Social network type can also affect individuals food choices in our elderly population. For example, one study showed that a person that has a larger social network and lower economic status is more likely to have proper nutrition that someone who has a smaller social network and higher economic status. [22] Health and social aid can be instrumental into introducing positive change for those at risk.

See alsoEdit

ReferencesEdit

  1. ^ "Center for Nutrition Policy and Promotion (CNPP) | USDA-FNS" (PDF). Archived from the original (PDF) on August 24, 2014. Retrieved August 14, 2014.
  2. ^ a b Song, Hee-Jung; Simon, Judy R.; Patel, Dhruti U (March 21, 2014). "Food Preferences of Older Adults in Senior Nutrition Programs". Journal of Nutrition in Gerontology & Geriatrics. 33 (1): 55–67. doi:10.1080/21551197.2013.875502. PMID 24597997.
  3. ^ Brewster, Paul W.H.; Melrose, Rebecca J.; Marquine, Maria J.; Johnson, Julene K.; Napoles, Anna; Mac-Kay-Brant, Anna; Farias, Sarah; Reed, Bruce; Mungas, Dan (2014). "Life Experience And Demographic Influences On Cognitive Function In Older Adults". Neuropsychology. 28 (6): 846–858. CiteSeerX 10.1.1.456.6629. doi:10.1037/neu0000098. PMC 4227962. PMID 24933483.
  4. ^ a b c Pelchat, Marcia Levin (1997). "Food Cravings In Young and Elderly Adults". Appetite. 28 (2): 103–113. doi:10.1006/appe.1996.0063. PMID 9158846.
  5. ^ Grzegorczyk, P. B.; Jones, S. W.; Mistretta, C. M. (1979-11-01). "Age-Related Differences in Salt Taste Acuity". Journal of Gerontology. 34 (6): 834–840. doi:10.1093/geronj/34.6.834. ISSN 0022-1422. PMID 512303.
  6. ^ Savoca, MR; Arcury, TA; Leng, X; Chen, H; Bell, RA; Anderson, AM; Kohrman, T; Gilbert, GH; Quandt, SA (2010). "Association Between Dietary Quality of Rural Older Adults and Self-Reported Food Avoidance and Food Modification Due to Oral Health Problems". Journal of the American Geriatrics Society. 58 (7): 1225–1232. doi:10.1111/j.1532-5415.2010.02909.x. PMC 3098620. PMID 20533966.
  7. ^ Jung, Seung Eun; Lawrence, Jeannine; Hermann, Janice; McMahon, Amy (2020). "Application of the Theory of Planned Behavior to Predict Nutrition Students' Intention to Work with Older Adults". Journal of Nutrition in Gerontology and Geriatrics. 39 (1): 44–55. doi:10.1080/21551197.2019.1664967. PMID 31517572.
  8. ^ a b c Nicklett, Emily J.; Kadell, Andria R. (2013). "Fruit and vegetable intake among older adults: A scoping review". Maturitas. 75 (4): 305–12. doi:10.1016/j.maturitas.2013.05.005. PMC 3713183. PMID 23769545.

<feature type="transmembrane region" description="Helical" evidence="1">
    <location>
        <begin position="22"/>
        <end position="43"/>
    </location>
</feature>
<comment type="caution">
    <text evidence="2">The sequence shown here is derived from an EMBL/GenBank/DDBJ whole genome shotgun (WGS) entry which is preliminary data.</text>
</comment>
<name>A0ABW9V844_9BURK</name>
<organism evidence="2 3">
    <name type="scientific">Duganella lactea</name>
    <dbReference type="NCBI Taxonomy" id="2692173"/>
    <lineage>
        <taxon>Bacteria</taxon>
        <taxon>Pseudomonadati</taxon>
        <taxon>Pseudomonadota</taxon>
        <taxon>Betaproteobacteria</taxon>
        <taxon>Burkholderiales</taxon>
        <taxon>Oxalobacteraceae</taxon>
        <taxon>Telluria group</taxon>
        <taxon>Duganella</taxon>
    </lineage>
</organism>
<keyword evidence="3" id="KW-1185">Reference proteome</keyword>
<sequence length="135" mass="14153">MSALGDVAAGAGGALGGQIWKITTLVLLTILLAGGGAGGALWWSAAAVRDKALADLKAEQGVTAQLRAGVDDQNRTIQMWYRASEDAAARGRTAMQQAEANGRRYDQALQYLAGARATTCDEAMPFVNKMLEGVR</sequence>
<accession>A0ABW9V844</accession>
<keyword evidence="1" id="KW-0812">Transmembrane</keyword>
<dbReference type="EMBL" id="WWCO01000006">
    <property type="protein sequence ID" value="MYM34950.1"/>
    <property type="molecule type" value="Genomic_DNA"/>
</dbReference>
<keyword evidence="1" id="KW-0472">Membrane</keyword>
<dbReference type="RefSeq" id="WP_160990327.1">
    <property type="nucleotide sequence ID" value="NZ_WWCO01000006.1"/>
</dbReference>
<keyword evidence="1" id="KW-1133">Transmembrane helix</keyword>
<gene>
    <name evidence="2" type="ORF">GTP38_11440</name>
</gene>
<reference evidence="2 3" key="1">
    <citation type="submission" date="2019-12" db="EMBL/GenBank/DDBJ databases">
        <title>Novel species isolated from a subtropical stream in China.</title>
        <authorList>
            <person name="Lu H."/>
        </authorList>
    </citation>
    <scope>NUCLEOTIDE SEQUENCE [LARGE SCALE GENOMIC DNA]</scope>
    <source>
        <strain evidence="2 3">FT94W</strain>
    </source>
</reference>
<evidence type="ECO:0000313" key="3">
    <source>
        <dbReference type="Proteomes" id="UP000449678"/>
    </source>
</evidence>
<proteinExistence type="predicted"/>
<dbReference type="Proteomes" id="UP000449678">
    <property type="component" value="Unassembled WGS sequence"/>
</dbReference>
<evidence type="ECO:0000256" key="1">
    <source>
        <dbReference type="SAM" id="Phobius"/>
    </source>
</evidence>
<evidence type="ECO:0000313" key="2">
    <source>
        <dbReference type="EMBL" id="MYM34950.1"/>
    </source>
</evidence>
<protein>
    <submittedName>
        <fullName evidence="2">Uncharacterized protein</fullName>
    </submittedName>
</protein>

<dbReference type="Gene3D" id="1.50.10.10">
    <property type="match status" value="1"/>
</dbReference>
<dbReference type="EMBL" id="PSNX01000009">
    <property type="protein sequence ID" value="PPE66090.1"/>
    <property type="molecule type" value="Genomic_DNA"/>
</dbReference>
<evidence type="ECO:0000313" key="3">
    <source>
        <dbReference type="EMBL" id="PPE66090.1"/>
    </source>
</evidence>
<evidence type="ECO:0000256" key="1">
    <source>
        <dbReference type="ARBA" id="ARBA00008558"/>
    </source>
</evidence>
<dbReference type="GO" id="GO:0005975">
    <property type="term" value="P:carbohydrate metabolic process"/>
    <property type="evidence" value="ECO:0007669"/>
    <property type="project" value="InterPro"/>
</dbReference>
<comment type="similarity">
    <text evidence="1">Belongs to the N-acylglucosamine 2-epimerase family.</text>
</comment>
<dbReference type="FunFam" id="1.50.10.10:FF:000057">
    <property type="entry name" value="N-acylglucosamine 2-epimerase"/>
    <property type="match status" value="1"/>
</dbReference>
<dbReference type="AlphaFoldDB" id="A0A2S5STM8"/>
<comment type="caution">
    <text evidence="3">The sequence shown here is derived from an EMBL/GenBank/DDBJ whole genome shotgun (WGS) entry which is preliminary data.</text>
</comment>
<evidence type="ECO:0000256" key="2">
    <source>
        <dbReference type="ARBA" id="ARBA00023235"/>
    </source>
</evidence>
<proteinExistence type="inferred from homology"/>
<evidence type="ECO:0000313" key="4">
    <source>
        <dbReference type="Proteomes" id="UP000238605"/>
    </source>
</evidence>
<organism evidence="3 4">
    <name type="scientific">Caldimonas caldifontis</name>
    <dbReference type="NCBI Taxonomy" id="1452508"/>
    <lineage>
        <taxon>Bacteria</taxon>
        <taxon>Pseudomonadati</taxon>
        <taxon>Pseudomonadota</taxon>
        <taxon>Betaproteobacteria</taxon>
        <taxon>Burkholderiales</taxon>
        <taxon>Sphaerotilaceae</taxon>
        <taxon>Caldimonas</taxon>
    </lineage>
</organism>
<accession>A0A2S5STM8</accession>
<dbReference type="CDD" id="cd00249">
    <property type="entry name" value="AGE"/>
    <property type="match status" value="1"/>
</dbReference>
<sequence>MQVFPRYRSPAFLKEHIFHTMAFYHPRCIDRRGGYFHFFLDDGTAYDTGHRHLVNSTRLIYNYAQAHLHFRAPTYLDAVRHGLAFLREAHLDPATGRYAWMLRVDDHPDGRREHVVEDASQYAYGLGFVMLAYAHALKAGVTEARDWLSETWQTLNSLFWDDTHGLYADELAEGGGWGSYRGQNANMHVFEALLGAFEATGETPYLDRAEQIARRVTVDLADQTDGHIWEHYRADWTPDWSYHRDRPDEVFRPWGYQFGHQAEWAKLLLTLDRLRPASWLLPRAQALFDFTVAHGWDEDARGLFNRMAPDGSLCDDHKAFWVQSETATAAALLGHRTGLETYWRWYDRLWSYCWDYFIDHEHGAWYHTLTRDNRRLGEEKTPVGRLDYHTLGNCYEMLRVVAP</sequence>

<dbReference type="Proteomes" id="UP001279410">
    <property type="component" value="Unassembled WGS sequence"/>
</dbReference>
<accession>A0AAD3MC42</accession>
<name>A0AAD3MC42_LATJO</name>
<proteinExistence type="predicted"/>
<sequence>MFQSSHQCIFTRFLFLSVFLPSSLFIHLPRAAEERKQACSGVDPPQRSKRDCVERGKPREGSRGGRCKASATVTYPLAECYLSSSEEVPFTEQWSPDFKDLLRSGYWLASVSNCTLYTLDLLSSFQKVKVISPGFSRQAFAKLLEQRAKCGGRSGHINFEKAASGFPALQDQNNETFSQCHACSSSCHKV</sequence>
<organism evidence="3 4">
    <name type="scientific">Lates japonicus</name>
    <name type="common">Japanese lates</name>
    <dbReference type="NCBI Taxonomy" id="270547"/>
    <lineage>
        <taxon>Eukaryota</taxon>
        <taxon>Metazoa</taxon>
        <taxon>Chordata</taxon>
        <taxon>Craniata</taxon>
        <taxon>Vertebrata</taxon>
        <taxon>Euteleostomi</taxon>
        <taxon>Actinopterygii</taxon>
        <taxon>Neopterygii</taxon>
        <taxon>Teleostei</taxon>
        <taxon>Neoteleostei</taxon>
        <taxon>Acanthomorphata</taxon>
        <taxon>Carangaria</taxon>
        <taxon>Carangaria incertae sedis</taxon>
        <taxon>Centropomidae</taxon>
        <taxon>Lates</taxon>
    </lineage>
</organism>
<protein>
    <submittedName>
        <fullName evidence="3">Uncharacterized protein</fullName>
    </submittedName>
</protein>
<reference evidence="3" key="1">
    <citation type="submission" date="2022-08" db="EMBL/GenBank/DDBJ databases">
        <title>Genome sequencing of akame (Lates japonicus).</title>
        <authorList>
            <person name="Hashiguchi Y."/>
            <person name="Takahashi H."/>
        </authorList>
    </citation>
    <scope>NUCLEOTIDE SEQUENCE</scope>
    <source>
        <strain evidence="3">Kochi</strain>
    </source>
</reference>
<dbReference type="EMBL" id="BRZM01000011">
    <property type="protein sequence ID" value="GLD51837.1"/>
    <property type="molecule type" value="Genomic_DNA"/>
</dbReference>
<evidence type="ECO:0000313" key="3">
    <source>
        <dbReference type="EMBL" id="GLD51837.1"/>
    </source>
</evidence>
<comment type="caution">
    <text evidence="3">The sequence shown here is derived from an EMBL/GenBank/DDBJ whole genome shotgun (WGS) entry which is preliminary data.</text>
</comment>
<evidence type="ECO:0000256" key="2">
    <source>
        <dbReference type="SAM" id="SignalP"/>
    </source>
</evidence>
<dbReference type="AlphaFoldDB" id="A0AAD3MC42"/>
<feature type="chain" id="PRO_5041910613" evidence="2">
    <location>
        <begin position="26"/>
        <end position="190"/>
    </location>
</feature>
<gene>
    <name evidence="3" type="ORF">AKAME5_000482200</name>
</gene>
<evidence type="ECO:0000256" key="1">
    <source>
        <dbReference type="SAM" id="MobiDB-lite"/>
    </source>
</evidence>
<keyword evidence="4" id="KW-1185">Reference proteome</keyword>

9. ^ "Chapter 5: Diet Quality Issues for Aging Populations". Institute of Medicine (US) Food Forum. Providing Healthy and Safe Foods As We Age: Workshop Summary. Washington, D.C.: National Academies Press (US). 2010. ISBN 978-0-309-15883-1.
  10. ^ Russell, Robert M.; Rasmussen, Helen; Lichtenstein, Alice H. (1999). "Modified Food Guide Pyramid for people over seventy years of age". The Journal of Nutrition. 129 (3): 751–753. doi:10.1093/jn/129.3.751. PMID 10082784.
  11. ^ Field, Katherine; Duizer, Lisa M. (2016-08-01). "Food Sensory Properties and the Older Adult". Journal of Texture Studies. 47 (4): 266–276. doi:10.1111/jtxs.12197. ISSN 1745-4603.
  12. ^ a b Suszynski, Marie. "How Dementia Tampers With Taste Buds". EverydayHealth.com. Retrieved November 4, 2014.
  13. ^ Quandt, S. A.; McDonald, J; Arcury, T. A.; Bell, R. A.; Vitolins, M. Z. (2000). "Nutritional self-management of elderly widows in rural communities". The Gerontologist. 40 (1): 86–96. doi:10.1093/geront/40.1.86. PMID 10750316.
  14. ^ Vafaei, Z; Mokhtari, H; Sadooghi, Z; Meamar, R; Chitsaz, A; Moeini, M (2013). "Malnutrition is associated with depression in rural elderly population". Journal of Research in Medical Sciences. 18 (Suppl 1): S15–9. PMC 3743311. PMID 23961277.
  15. ^ Marshall, T. A.; Stumbo, P. J.; Warren, J. J.; Xie, X. J. (2001). "Inadequate nutrient intakes are common and are associated with low diet variety in rural, community-dwelling elderly". The Journal of Nutrition. 131 (8): 2192–6. doi:10.1093/jn/131.8.2192. PMID 11481416.
  16. ^ Kim, Myung-Ja; Lee, Choong-Ki; Kim, Woo Gon; Kim, Jong-Man (2013). "Relationships Between Lifestyle Of Health And Sustainability And Healthy Food Choices For Seniors". International Journal of Contemporary Hospitality Management. 25 (4): 558–576. doi:10.1108/09596111311322925.
  17. ^ "Summary Health Statistics: National Health Interview Survey 2014" (PDF). Center for Disease Control and Prevention. National Center for Health Statistics. 2014. Retrieved Nov 11, 2016.
  18. ^ Bitto, Ella Annette; Morton, Lois Wright; Oakland, Mary Jan; Sand, Mary (2003). "Grocery Store Access Patterns in Rural Food Deserts". Journal for the Study of Food and Society. 6 (2): 35–48. doi:10.2752/152897903786769616.
  19. ^ "Congregate Meals". mhcc.maryland.gov/. Maryland Health Care Commission. Retrieved November 6, 2014.
  20. ^ Bitto, Ella Annette; Morton, Lois Wright; Oakland, Mary Jan; Sand, Mary (2003). "Grocery Store Access Patterns in Rural Food Deserts". Journal for the Study of Food and Society. 6 (2): 35–48. doi:10.2752/152897903786769616.
  21. ^ Fitzpatrick, Katie; Greenhalgh-Stanley, Nadia; Ver Ploeg, Michele (2016). "The Impact of Food Deserts on Food Insufficiency and SNAP Participation among the Elderly". American Journal of Agricultural Economics. 98: 19–40. doi:10.1093/ajae/aav044.
  22. ^ Kim, Chang-O (2016). "Food choice patterns among frail older adults: The associations between social network, food choice values, and diet quality". Appetite. 96: 116–121. doi:10.1016/j.appet.2015.09.015. PMID 26385288.